level domain).  For example, you	can have one mapping for  ``.tw''  do-
       main, and another for ``.jp'' domain.

       The syntax of this entry	is:

	   local-map tld scheme	[scheme..]

       tld  specifies  the TLD to which	the mapping rule is to be applied, and
       scheme specifies	the mapping scheme, and	 currently  available  schemes
       are:

	 RFC3491
	     Specify mapping defined by	RFC3491.

	 filemap:pathname
	     Specify mapping defined by	the file pathname.  See	``MAPFILE FOR-
	     MAT'' for the format of this file.

       There are two special tlds for specifying the mapping  rule  for	 local
       domain  names  (domain names without any	dots in	them), and the default
       mapping rule.  If tld is	``-'', it matches domain names	which  do  not
       contain	any  dots.  If tld is ``.'', it	matches	any domain names which
       don't match to any other	mapping	rules specified	by  ``local-map''  en-
       tries.

MAPFILE	FORMAT
       A  mapfile defines a set	of character mapping rules.  It	can define un-
       conditional one-character to N-character-sequence (N can	 be  0,	 1  or
       more) mappings.

       A  mapfile is a simple text file, and each line specifies a single map-
       ping.  Each line	is of the form:

	   src-codepoint; mapped-codepoint-seq;

       src-codepoint indicates source character	of the mapping,	and must be  a
       Unicode codepoint value in hexadecimal string.  mapped-codepoint-seq is
       a sequence of characters	which is the outcome of	the mapping, and  must
       be  a  (possibly	empty) list of Unicode codepoint values	in hexadecimal
       string, separated by spaces.

       Lines which begin with ``#'' are	treated	as comments and	ignored.

       A sample	mapfile	is shown below.

	   # map "A" to	"a"
	   0041; 0061;
	   # map "#" to	nothing
	   0023; ;
	   # map "@" to	"at"
	   0040; 0061 0074;

LOCAL CODESET
       idn.conf	or ~/.idnrc doesn't have an entry to specify the  local	 code-
       set,  since  it is determined from the application's current locale in-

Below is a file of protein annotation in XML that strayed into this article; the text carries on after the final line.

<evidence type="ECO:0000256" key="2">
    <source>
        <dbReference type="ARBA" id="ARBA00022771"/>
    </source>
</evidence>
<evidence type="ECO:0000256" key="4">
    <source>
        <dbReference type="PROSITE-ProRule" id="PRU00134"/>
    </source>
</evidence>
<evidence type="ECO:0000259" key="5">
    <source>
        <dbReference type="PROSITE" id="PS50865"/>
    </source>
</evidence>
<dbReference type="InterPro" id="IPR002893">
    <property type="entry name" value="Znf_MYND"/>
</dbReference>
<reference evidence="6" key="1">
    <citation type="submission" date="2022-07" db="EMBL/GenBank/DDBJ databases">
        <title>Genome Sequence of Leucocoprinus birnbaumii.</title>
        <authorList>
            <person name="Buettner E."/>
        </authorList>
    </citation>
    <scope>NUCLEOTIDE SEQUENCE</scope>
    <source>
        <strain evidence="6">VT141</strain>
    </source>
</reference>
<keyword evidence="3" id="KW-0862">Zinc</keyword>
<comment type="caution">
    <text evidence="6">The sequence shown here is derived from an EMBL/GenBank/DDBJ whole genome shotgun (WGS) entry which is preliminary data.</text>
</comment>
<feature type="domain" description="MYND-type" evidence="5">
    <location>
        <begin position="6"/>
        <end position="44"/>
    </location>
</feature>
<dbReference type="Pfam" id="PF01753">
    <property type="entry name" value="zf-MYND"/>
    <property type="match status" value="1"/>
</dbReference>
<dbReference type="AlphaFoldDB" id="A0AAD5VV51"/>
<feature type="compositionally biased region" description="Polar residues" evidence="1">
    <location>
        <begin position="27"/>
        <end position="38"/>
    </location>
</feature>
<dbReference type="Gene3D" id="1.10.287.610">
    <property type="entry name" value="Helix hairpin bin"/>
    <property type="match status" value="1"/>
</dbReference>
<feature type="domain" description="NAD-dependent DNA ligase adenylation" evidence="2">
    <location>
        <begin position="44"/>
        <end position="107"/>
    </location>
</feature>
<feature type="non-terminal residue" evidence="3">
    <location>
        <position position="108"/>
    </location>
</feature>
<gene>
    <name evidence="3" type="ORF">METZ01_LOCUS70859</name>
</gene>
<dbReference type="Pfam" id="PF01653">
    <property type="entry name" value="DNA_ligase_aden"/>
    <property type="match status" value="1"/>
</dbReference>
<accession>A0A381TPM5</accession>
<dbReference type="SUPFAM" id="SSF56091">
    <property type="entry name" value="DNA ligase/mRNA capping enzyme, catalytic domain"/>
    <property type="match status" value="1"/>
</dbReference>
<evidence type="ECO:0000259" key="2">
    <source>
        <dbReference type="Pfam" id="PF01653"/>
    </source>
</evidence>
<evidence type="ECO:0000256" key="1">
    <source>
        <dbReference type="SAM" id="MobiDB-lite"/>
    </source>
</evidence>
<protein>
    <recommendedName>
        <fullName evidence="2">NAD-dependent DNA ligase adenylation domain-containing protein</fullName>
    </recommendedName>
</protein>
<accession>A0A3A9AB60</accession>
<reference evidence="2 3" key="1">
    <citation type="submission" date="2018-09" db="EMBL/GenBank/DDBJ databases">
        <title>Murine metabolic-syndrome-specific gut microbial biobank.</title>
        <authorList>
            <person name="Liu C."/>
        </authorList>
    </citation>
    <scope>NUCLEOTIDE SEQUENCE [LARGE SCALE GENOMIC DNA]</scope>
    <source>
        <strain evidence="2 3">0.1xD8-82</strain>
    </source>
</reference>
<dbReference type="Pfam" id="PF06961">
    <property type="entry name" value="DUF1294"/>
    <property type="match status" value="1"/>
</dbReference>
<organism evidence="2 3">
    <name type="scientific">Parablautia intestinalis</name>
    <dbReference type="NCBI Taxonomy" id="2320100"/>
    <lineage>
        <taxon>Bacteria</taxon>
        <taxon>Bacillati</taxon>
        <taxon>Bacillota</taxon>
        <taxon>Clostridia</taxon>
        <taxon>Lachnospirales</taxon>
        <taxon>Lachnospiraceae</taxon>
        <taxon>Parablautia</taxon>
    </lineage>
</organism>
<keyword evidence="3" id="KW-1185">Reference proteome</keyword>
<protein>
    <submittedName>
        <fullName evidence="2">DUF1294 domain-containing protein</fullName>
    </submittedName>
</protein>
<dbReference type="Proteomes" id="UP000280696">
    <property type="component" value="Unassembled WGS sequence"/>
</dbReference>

formation.  So each application can use different local codeset.

       Although	idnkit tries hard to find out the local	codeset, sometimes  it
       fails.  For example, there are applications which use non-ASCII codeset
       but work	in C locale.  In this case, you	can specify the	 application's
       local  codeset  by an environment variable ``IDN_LOCAL_CODESET''.  Just
       set the codeset name (or	its alias name)	to the	variable,  and	idnkit
       will  use  the  codeset as the local one, regardless of the locale set-
       ting.

ENCODING-ALIAS-FILE
       Encoding	alias file specifies codeset name aliases.  It is  located  on
       /usr/local/etc/idnalias.conf   and   always   loaded  automatically  as
       idn.conf	and .idnrc.  The aliases in this file can be used just as  the
       real names.

       The alias file is a simple text file, consisting	of lines of the	form:

	   alias-name name

       alias-name  is  the alias name to be defined, and name is the real name
       or another alias	name.

SAMPLE CONFIGURATION
       The following shows a sample configuration file.

	   #
	   # a sample configuration.
	   #

	   # Use Punycode as the IDN encoding.
	   idn-encoding	Punycode

	   # Use RFC3491 as NAMEPREP.
	   nameprep RFC3491

	   # Perform Japanese-specific mapping for .jp domain.
	   # assuming /usr/local/lib/idnkit/jp-map contains the	mapping.
	   local-map .jp filemap:/usr/local/lib/idnkit/jp-map

FILES
       /usr/local/etc/idn.conf
       ~/.idnrc
       /usr/local/etc/idnalias.conf
       /usr/local/etc/idn.conf.sample -	sample configuration with comments
       /usr/local/etc/idnalias.conf.sample - sample alias file

SEE ALSO
       iconv(3)

				  Mar 8, 2002			   idn.conf(5)

NAME | SYNOPSIS | DESCRIPTION | SYNTAX | IDN-ENCODING ENTRY | NAMEPREP ENTRY | LOCAL-MAP ENTRY | MAPFILE FORMAT | LOCAL CODESET | ENCODING-ALIAS-FILE | SAMPLE CONFIGURATION | FILES | SEE ALSO